In his third set of appearances at the BSO subscription concerts (I attended Friday afternoon), guest conductor Giancarlo Guerrero programmed works that kept the orchestra in almost nonstop motion. Athleticism and power were the chief characteristics on display. Roberto Sierra’s 13-year-old Fandango, the opener, was a veritable variety show for the orchestra. Think of it as a salsa-infused and orientally-cloaked Young Person’s Guide. Beginning with a Scheherazade-like motif, morphing into more Latin rhythms, in which percussionist Matthew McKay had his way with the castanets, the tunes passed from section to section, rising to crescendos and dissolving into 60s dissonance before reforming into recognizable tunes. This happened often enough to become somewhat predictable fun. Guerrero’s beat was clear and direct, his podium dancing throughout the piece telegraphing his apparent delight in this piece..
Maybe Nikolai Rubinstein was right to refuse to play the premiere of Tchaikovsky’s Piano Concerto No. 1 in B-Flat Minor. He has not been the only one to discern its vulgar aspects, though he eventually recanted and became an advocate for it. At his BSO debut, the concerto served as the warhorse vehicle for the young Russian pianist Daniil Trifonov.
The opening horn calls seemed rather rushed, and when Trifonov came in with his four B minor chords they sounded like the hammers of Thor. So, okay, the first four chords are always loud in this piece, but except for a very few quite lovely, lyrical asides, this performance was about shock and awe. It was clear that there wasn’t a lot of shaping and inflecting of the orchestra from Guerrero, but what was less clear is whether there was an actual war between conductor and pianist. Trifonov seemed to wish to overpower the orchestra much of the time rather than to partner with it. He is clearly gifted with the ability to do anything he wants technically. He took a youthful delight in what for him is child’s play—it was charming to see him so engaged, though it felt a bit like voyeurism. His first movement cadenza had some moonlit moments, which showed Trifonov’s poetic side, but far too much of the time he was interested in dynamic extremes—mostly at the very loud end of the range. In a very strange disconnect, the pianist smiled cherubically while battering his helpless instrument.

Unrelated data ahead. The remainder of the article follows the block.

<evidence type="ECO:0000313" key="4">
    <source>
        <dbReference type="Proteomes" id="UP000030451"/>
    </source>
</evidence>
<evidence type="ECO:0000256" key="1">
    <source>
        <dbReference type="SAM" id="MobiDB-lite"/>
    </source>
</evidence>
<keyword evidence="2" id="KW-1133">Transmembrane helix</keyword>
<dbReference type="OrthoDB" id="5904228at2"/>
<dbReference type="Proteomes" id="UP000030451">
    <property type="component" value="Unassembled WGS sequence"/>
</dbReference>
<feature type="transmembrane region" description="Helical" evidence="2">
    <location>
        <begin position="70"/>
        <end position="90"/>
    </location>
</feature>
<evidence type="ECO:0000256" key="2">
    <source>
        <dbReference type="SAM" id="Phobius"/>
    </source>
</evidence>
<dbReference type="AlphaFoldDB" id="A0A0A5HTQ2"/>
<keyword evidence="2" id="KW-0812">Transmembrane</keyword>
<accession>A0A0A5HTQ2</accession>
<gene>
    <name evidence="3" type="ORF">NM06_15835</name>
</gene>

There were certainly angelic moments in his performance, however, that alternated with the daemonic ones. In the opening of the second movement, Trifinov took the flute’s luscious melody to even greater expressive heights. Later he answered the oboe with fine expression and accompanied Martha Babcock’s cello solo with complete sensitivity. One would like to hear more of his work in smaller, collaborative forms where he does not feel the need to dominate.
At the world premiere in the Boston Music Hall in 1875, Hans von Bülow, playing a Boston Chickering, must have had an easier time partnering with the very small orchestra conducted by B. J. Lang, who gave the first appearances with the BSO ten years later in the orchestra’s fourth season. There would have been little left of such a Chickering had Bülow battered it to the extent that Trifonov pummeled the BSO’s Steinway.
The BSO’s 117th performance of the concerto (according to BSO archivist Bridget Carr) concluded with a frenzied ovation which elicited an appropriately loud, fast, and almost barbaric encore from the pianist: the “Infernal Dance of Prince Kashchei” from Stravinsky’s Firebird. Daniil Trifonov’s technical gifts are of the highest order, and his interpretive impulses will certainly mature. He should remember, though, that performances are not competitions— he does not need to prove himself at every outing.
After intermission came another Russian work. Prokofiev was not always content to follow the admonitions of Polonius: he borrowed from and lent to himself most liberally. In much of his Fifth Symphony, Prokofiev seemingly reworked vivid moments of his own music for the ballet Romeo and Juliet and for Eisenstein’s film Alexander Nevsky. While the Symphony No. 5 in E flat, Op. 100 adheres to no overt program, one cannot help imagining scrums of Capulets and Montagues standing in for warring Germans and Russians. One can’t hear echoes from “The Battle on The Ice” from Alexander Nevsky without recalling an epic contest of good versus evil. Nor can one hear strains of the lament, “Field of the Dead,” without calculating the cost of the Nazi invasion.
Though we have heard other performances more freighted with angst, Guerrero and the orchestra built a granitic structure from bold strokes. Everything fit perfectly together without mortar in a monumental performance we will long remember.